Saturday, January 19, 2008

Snow Storms

I've always liked a hearty snowstorm. The snow swirling about, the hope of no school the next day, lighting the fireplace and snuggling under a cozy comforter with a hot drink.

When I was in 7th grade we lived in Glenwood, Illinois, which is about 30 miles south of Chicago. One winter day school was closed early due to a fierce snow storm. A friend and I struggled to walk home from school. Many people in our subdivision worked in the city and ended up stranded there for days. Some children at our school could not make it home so my father and I made it to the school and brought a girl home with us until her family could reach her. The snow accumulation was such that Illinois had to borrow plow equipment from Wisconsin to dig out and that digging out took several days. People were unable to make it to work, grocery stores, or school.

This is an actual photo from that 1967 Chicago blizzard.

Our family socialized with two neighbors. The Rimsniders had 9 children. The other couple, whose names I don't remember, had a baby and the husband was stranded in Chicago. In order to "survive" the hardship of the storm, the three families pooled food, made meals together and ate together. It all had quite a festive atmosphere, and my parents still talk of it today. To illustrate the "hardships" suffered during the days we were all stuck at home my father tells the story of how the oldest Rimsnider boy, Gib, complained that the butter wouldn't melt on his mashed potatoes because they weren't hot enough.

We moved to Wisconsin when I was a freshman in high school and I have fond memories of friends and I walking at night in snowstorms. We seemed to be able to predict when school would be canceled due to snow so we would head out and walk around in the falling snow.

I taught in Burlington, WI, from 1977 - 1980, and there was a snowstorm that canceled school for 3 days in a row. It was the first time I could remember being notified the day before that school would be canceled the next day! If memory serves me correctly, the drifting in the country was so bad the roads just couldn't stay clear. Can't say I was disappointed not to have to make the drive from Milwaukee to Burlington those three days.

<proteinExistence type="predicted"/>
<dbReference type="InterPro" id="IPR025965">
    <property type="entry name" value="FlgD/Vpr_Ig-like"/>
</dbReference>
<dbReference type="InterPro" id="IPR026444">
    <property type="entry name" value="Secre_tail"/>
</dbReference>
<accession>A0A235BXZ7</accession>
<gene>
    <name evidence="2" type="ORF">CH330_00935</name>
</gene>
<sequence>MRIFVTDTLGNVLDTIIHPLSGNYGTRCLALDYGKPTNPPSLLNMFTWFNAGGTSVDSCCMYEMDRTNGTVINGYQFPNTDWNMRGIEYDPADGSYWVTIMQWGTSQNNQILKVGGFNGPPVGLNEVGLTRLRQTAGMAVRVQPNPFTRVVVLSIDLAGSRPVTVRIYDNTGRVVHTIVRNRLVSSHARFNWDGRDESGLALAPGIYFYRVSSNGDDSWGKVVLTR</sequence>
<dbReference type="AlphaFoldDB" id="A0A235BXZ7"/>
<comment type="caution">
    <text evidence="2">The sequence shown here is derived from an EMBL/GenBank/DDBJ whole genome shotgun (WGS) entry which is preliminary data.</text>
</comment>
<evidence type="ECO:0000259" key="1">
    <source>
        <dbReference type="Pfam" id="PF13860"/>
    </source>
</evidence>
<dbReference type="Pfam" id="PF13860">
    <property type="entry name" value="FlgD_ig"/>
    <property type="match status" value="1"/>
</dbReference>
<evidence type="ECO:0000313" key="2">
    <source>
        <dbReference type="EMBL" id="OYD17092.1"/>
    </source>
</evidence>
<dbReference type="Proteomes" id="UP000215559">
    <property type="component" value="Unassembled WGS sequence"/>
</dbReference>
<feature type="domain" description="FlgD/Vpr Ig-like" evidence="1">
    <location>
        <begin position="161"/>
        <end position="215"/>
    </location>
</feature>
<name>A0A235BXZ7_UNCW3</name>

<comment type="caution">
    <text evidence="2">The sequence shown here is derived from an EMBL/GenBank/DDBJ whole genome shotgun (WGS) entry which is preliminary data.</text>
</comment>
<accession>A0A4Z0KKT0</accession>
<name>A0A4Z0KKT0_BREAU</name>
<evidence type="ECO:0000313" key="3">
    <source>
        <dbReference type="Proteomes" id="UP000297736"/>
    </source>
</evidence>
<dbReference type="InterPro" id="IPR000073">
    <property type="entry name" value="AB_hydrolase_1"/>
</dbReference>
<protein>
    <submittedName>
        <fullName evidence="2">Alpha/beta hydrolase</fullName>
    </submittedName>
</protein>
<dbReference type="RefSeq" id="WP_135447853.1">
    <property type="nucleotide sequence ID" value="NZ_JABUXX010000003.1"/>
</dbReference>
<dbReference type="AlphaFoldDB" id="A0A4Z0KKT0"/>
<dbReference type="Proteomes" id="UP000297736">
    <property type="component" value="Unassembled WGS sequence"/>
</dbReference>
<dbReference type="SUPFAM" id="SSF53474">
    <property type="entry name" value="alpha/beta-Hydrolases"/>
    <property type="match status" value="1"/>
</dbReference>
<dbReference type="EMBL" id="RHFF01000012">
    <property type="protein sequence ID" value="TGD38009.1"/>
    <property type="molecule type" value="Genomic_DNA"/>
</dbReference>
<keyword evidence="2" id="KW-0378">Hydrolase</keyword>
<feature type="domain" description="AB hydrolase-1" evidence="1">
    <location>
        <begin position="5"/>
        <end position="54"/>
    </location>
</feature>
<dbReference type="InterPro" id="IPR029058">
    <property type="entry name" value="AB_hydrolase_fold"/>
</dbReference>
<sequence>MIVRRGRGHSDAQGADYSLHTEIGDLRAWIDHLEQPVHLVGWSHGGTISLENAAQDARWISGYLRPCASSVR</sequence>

The last significant storm I remember was also when living in Milwaukee during that above time period. Right before Christmas my fiance landed in the hospital after being hit in the eye with a raquet ball. He had to lay still (they valiumed him up) and remained in the hospital for about a week. On Christmas Eve his parents drove down to see him and headed back to NL. I left Milwaukee shortly after them so I could be with my family for Christmas. Mike was so drugged up he didn't even remember his parents or my visit so I'm pretty sure he didn't even know it was Christmas Eve. A snow storm was hitting the state hard that night and I drove from Milwaukee to NL in my sturdy little Datsun B-210. I passed cars in the ditch but that little car stayed the course and made it to NL without an incident.

After that storm it seemed winter weather was not inclined to snow storms anymore. We had many a winter with little snow and few snow storms. The last few years, though, we are back on track and getting quite a bit of snow. On Thursday this week it snowed all day and while it wasn't a full blown snow storm it was good enough for me.

In the spring and summer I love a powerful thunderstorm. Although I am not a fan of lightening (I have a healthy respect and fear of electricity), I love the driving rain, thunder and darkness of a thunderstorm. Since the climate is changing, for whatever reason, we managed to have thunder a week ago. Nothing like thunder in January as a way for Mother Nature to say, "Hi, ya'll -- see, the times they are a changin'."

Weather is one of the forces man has yet to conquer and sometimes humans forget their vulnerabilities. Storms remind me that their are forces out there still out of man's control and that if we don't have respect for Mother Nature, she will humble us pretty quickly.

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